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Our Impact

National Brain Tumor Society has funded more than $38 million in brain tumor research grants and awards to hundreds of researchers at various leading institutes in the U.S. and globally in order to find better treatments and, ultimately, a cure.

Your support has also enabled nonpartisan advocacy efforts that improved public policies to benefit patients with a brain tumor and increase research budgets.

Thank you for your generous past donations. You’ve had a tangible impact on the research needed to find treatments for brain tumors while giving the brain tumor community a voice in our nation’s capital.

Your Dollars in Action

  • Funded the discovery that specialized, circular bunches of DNA can be found in high levels in glioblastoma tumor cells. These pieces of “extrachromosomal DNA” are believed to be major contributors to tumor growth and treatment resistance. This discovery has the potential to significantly change the way we treat glioblastoma, based on where cancer-fueling genes are located.
  • Helped fund the discoveries related to EGFR mutations, which are the most common mutations found in glioblastoma and represent a key focus for how new research and treatments can be constructed.
  • Funded the discovery of the 1p/19q co-deletion, which is the key characteristic for identifying and diagnosing oligodendroglioma.
  • Funded research that discovered an innovative approach to deliver, through nanoparticles, a DNA damage repair inhibitor drug into the cerebrospinal fluid of a medulloblastoma mouse model. Delivering the drug through this state-of-the-art technique led to tumor regression in the laboratory models and represents a potential promising new treatment strategy for medulloblastoma patients.
  • Funded research helping to advance the field of “liquid biopsy” techniques in brain cancer to use DNA extracted from a patients’ cerebrospinal fluid during routine lumbar punctures as a less-invasive means to diagnose, monitor, and tailor treatment plans for glioblastoma and other tumor types.
  • Funded the discovery that giving a type of immunotherapy called “checkpoint inhibitors” to patients prior to surgery and standard of care treatments could help these promising therapies, which are revolutionizing the treatment of many other cancers, work in brain cancers like glioblastoma.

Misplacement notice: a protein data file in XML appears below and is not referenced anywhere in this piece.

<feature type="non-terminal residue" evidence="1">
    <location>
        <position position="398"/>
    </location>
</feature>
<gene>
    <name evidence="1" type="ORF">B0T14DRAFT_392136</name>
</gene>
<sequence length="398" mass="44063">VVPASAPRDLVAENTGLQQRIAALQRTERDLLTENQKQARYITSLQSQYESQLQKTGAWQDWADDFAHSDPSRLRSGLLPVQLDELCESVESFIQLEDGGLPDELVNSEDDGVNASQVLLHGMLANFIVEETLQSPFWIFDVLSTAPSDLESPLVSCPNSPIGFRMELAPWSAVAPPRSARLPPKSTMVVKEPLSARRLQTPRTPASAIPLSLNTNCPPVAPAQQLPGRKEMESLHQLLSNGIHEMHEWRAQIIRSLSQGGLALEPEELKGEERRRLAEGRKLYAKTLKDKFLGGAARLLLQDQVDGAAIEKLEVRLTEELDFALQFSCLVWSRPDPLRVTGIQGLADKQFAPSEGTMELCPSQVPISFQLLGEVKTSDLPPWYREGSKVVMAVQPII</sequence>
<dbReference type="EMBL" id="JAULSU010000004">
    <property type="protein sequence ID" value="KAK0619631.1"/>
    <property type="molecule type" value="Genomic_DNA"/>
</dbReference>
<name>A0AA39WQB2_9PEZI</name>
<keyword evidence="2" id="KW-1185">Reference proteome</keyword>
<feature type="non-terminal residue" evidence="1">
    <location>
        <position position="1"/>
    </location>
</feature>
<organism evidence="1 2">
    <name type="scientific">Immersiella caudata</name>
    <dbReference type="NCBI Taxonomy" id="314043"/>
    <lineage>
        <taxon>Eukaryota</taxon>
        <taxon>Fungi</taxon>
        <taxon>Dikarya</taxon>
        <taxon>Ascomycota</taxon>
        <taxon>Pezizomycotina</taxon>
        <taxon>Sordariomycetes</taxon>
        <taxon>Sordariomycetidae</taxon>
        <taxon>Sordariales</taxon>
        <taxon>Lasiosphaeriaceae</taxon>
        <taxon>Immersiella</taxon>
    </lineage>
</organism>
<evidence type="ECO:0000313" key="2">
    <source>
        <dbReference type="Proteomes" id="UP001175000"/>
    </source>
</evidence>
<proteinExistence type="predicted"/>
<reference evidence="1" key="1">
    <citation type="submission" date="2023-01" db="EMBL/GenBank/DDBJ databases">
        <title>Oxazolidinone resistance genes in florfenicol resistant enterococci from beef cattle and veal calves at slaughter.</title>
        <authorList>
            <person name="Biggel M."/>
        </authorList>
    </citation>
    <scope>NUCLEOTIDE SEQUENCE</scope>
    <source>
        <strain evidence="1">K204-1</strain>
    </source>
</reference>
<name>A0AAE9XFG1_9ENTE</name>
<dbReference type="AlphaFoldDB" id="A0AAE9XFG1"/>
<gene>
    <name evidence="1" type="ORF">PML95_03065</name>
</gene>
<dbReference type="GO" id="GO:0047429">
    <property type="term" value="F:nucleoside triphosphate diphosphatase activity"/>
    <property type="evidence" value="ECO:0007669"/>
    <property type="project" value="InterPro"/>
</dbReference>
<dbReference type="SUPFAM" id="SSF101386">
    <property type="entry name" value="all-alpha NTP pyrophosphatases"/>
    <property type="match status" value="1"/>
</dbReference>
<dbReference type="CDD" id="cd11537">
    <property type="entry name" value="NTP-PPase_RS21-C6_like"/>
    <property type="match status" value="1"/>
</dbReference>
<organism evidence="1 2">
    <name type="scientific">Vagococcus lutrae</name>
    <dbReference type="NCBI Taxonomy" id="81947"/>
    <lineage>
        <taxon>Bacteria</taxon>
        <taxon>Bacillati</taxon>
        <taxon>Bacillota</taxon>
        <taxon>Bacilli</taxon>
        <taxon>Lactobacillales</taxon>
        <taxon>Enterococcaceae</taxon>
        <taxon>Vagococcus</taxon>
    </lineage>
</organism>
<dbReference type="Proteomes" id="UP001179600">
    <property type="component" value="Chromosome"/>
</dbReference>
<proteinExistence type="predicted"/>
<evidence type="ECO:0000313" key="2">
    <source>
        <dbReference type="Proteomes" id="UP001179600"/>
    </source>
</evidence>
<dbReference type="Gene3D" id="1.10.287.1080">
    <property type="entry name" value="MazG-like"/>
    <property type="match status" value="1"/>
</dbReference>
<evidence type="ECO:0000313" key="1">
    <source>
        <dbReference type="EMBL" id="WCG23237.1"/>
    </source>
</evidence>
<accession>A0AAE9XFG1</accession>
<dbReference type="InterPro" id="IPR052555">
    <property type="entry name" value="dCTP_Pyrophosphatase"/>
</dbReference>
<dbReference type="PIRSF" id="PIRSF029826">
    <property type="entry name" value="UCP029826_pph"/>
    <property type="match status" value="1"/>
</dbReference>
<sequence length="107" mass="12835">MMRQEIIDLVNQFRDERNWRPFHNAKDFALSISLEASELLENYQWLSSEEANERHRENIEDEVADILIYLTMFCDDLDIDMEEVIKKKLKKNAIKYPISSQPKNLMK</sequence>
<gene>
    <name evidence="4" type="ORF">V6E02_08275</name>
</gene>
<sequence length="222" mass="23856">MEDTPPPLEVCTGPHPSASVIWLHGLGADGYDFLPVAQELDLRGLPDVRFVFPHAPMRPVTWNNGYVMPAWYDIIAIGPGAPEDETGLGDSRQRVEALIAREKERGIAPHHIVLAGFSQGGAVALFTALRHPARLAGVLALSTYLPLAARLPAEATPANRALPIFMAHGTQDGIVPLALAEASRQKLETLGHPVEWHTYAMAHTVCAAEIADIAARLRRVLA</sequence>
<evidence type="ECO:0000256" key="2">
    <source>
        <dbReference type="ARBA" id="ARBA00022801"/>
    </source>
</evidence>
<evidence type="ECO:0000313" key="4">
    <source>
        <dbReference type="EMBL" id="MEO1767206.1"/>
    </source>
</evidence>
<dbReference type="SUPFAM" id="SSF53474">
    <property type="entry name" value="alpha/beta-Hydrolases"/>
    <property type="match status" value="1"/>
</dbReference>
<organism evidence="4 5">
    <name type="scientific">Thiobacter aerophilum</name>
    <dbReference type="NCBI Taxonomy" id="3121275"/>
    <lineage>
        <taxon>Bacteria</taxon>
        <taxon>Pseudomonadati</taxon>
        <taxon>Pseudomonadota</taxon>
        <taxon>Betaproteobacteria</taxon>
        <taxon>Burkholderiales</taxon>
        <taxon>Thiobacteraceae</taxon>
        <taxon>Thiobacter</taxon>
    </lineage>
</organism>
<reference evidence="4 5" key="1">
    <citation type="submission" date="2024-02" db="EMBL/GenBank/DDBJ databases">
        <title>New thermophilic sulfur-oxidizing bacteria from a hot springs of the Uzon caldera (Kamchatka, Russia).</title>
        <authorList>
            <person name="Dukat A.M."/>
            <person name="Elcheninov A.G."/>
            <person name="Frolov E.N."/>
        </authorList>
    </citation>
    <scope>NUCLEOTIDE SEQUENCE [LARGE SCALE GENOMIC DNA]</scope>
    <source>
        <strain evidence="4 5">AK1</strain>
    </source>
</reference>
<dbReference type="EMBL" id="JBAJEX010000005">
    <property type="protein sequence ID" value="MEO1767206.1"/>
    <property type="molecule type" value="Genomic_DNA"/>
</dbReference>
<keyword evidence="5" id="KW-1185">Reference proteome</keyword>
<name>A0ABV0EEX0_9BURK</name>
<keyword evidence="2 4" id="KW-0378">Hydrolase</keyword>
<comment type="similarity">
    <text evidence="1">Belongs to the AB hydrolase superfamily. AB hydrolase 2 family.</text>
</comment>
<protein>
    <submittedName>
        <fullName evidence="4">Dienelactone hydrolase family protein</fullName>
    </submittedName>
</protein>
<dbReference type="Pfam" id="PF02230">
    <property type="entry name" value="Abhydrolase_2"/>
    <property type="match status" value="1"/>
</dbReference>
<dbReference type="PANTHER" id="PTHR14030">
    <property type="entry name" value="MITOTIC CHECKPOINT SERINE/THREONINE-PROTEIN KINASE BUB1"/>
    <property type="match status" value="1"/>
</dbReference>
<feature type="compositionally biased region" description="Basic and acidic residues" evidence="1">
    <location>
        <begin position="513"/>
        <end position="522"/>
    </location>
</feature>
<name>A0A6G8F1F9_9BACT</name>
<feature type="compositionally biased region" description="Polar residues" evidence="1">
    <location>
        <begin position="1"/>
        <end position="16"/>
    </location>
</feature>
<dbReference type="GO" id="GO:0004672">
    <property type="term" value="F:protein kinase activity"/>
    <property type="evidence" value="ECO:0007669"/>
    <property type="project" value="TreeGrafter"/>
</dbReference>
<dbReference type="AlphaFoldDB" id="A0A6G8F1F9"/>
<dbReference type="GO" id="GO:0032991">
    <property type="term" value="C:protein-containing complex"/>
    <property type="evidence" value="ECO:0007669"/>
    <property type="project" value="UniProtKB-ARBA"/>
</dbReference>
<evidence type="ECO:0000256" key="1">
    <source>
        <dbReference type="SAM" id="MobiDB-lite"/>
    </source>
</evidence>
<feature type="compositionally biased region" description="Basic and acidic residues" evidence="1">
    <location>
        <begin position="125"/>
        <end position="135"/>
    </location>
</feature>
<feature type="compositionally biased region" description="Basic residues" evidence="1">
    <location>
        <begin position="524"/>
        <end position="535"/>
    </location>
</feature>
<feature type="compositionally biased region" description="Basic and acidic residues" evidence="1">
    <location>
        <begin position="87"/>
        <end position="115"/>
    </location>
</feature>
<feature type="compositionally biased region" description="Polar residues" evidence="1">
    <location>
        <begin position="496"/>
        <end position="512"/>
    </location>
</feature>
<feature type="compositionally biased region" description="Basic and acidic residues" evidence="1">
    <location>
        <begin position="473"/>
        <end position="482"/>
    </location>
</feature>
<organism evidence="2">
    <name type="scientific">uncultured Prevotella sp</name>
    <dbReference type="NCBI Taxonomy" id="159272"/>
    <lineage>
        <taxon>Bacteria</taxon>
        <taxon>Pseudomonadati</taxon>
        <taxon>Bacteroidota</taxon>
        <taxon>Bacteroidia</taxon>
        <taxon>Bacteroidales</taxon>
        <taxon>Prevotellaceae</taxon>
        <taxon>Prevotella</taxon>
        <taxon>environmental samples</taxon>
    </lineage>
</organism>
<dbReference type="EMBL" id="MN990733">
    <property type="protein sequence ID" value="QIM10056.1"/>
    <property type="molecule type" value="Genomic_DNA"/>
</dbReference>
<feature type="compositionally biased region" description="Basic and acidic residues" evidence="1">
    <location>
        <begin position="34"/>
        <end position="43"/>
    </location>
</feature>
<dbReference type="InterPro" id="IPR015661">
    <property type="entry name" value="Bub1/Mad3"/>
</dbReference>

• Funded research that is helping identify risk factors for glioma brain tumors (oligodendroglioma, astrocytoma, glioblastoma, e.g.), especially hereditary factors that could give rise to gliomas in families.

Funding for Research 

  • Created the brain tumor community’s only annual advocacy day on Capitol Hill to directly ask members of Congress to support policies that benefit brain tumor research, care, and access. Launched in 2011, Head to the Hill now unites more than 300 volunteer advocates from virtually every state in the U.S. to rally together in the nation’s capital. 
  • Helped increase annual federal funding for brain cancer research by more than 60% since 2011. In Fiscal Year (FY) 2011, the National Institutes of Health (NIH) – the largest funders of brain tumor research in the world – funded $280 million in brain cancer research. Our sustained advocacy efforts to increase NIH funding, and brain tumor funding specifically, has led to the agency now estimating it will fund $456 million in brain cancer research in FY 2024. 
  • Successfully lobbied to make pediatric brain tumors an eligible topic for funding in the Department of Defense’s Peer-Reviewed Cancer Research Program (PRCRP) in 2016, after the category had been removed in 2015. Each year since, NBTS has continued to ensure that pediatric brain tumors remain an eligible topic, as well as, beginning in 2017, all brain cancer research categories. NBTS-led advocacy has also helped more than double congressional funding for the PRCRP from $50 million in 2016 to $130 million in 2023. Importantly, the number of grants issued to pediatric brain tumor and all brain cancer projects combined has also risen exponentially from $3.75 million in 2016 to $26.8 million in 2023, as NBTS continues to educate the brain tumor research community on the availability of these grants, urges applications, and provides tips on how to successfully apply. Finally, NBTS has provided volunteer advocates with the opportunity to serve as review panelists for PRCRP’s grant making process, ensuring the patient voice is heard in the research process.

Leading New Government Initiatives & Legislation

Raising the Profile of Brain Tumors

  • Championed the creation of a National “Glioblastoma Awareness Day” in 2019 that has now become an annual commemoration for the entire brain tumor and cancer community.
  • Planned and held its first-ever Congressional Briefing on Capitol Hill focused on brain cancer in 2018. The briefing was held to educate and engage a bi-partisan gathering of U.S. Senators and. Representatives, national media, and key staffers.
  • Advocated with other groups for a resolution designating an official DIPG Awareness Day in the United States.
  • Helped launch the Brain Tumor Patients Bill of Rights in 2020 with collaborators from the International Brain Tumor Alliance, as well as the Glioblastoma Bill of Rights, led by OurBrainBank, along with a dozen other brain tumor organizations.

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